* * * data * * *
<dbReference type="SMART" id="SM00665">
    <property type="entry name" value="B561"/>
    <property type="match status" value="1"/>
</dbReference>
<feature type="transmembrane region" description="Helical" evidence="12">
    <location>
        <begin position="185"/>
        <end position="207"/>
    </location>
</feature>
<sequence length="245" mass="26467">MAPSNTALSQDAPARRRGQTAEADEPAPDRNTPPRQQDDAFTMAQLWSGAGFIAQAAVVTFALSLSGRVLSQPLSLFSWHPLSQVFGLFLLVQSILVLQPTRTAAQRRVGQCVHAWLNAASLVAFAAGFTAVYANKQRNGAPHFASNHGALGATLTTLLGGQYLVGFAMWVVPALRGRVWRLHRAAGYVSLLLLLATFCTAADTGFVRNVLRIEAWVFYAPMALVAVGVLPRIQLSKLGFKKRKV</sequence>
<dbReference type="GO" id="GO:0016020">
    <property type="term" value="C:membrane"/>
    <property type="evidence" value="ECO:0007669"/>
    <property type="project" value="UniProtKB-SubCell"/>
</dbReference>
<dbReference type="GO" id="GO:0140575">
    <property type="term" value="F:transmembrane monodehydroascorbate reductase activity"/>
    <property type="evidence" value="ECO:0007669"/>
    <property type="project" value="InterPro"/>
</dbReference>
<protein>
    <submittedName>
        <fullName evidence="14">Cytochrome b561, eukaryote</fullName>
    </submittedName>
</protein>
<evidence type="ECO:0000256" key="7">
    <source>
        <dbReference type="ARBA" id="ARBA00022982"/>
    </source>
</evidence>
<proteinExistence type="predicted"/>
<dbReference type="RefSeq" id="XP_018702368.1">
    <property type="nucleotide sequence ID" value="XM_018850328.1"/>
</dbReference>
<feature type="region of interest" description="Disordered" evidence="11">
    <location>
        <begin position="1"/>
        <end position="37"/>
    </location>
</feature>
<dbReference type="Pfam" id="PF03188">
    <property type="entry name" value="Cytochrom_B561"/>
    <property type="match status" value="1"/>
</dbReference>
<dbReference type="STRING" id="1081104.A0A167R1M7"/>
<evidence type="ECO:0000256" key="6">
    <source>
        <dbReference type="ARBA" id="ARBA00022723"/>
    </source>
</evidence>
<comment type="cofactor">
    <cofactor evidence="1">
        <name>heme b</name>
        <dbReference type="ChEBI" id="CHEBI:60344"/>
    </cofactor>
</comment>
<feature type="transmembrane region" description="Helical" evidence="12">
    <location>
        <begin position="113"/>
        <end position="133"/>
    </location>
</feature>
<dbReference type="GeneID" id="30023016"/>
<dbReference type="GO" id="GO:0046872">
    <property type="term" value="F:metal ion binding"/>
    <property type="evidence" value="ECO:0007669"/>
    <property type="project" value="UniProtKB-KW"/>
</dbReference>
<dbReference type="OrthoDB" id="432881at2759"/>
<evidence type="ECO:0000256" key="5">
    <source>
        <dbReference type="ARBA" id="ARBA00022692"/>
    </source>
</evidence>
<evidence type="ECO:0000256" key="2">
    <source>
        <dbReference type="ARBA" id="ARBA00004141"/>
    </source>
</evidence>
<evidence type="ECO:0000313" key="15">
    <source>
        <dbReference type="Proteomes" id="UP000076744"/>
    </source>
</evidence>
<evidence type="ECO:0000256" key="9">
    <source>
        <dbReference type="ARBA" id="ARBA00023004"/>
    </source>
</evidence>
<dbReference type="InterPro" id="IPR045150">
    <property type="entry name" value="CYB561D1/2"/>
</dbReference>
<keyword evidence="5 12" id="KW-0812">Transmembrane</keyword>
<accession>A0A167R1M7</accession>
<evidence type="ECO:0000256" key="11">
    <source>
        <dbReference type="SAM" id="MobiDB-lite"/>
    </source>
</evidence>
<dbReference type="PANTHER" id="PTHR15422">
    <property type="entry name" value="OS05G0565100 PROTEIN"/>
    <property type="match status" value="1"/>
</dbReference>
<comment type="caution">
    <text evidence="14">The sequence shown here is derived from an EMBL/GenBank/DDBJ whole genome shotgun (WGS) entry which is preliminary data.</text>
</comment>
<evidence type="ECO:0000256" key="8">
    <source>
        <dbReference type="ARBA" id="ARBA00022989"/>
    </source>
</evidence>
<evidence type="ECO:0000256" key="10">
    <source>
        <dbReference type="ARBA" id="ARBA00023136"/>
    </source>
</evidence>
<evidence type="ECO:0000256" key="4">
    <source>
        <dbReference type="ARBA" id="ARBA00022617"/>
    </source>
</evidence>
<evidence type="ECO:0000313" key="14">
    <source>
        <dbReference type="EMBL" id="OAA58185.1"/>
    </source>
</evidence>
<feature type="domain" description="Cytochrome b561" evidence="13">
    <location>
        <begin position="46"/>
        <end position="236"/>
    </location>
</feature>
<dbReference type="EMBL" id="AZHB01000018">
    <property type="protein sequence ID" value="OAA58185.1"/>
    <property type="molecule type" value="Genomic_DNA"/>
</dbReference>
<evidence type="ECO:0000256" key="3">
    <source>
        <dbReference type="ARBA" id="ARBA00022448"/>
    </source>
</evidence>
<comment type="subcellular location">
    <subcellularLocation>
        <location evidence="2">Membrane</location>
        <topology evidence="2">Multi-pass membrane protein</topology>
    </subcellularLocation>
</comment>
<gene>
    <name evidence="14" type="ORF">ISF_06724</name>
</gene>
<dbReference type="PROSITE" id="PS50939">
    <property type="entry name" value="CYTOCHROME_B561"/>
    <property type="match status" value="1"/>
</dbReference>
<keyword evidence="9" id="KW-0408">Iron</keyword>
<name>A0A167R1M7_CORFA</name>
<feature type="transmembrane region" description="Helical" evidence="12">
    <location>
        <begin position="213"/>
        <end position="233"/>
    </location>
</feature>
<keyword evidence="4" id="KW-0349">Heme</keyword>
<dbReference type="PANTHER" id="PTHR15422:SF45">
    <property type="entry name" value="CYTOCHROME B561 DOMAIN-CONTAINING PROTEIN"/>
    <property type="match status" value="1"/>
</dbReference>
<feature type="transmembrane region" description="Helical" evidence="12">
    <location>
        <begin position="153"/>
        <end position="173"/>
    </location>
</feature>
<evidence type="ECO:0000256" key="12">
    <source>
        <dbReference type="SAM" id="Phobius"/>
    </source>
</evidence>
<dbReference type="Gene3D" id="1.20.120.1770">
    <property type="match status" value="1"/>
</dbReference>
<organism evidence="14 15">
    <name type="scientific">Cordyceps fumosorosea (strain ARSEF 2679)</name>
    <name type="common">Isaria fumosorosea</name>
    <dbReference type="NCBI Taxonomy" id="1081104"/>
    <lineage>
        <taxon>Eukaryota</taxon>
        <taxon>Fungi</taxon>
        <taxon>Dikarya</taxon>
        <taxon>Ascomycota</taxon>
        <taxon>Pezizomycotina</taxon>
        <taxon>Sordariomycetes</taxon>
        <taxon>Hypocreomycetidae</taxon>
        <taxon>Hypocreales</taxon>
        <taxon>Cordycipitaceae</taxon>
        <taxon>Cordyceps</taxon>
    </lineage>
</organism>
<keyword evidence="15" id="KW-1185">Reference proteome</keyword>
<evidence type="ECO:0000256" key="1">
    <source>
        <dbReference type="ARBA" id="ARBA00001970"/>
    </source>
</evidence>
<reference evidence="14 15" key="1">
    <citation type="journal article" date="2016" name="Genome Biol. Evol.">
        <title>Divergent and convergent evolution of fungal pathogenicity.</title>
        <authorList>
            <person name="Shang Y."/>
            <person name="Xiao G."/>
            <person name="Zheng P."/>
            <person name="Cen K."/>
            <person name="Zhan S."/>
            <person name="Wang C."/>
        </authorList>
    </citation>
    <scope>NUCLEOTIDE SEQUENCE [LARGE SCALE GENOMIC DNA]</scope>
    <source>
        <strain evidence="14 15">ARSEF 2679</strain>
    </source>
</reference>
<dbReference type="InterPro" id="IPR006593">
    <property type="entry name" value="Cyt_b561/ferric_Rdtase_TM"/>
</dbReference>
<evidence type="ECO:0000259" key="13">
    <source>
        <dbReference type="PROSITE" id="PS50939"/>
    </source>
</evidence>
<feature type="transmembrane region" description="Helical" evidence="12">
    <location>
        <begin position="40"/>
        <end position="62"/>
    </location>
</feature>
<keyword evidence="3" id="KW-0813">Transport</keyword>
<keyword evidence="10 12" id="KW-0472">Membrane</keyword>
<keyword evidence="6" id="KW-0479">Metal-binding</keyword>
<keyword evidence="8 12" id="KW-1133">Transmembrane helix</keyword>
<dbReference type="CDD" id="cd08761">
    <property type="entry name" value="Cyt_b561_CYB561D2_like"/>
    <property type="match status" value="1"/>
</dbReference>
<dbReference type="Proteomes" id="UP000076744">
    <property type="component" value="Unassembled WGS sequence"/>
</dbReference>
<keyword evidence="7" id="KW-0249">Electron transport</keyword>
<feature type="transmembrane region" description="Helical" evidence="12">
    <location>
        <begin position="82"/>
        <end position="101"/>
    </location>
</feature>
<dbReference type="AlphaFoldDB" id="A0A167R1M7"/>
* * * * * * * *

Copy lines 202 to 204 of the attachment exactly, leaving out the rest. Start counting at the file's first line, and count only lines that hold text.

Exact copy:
    <source>
        <dbReference type="ARBA" id="ARBA00001970"/>
    </source>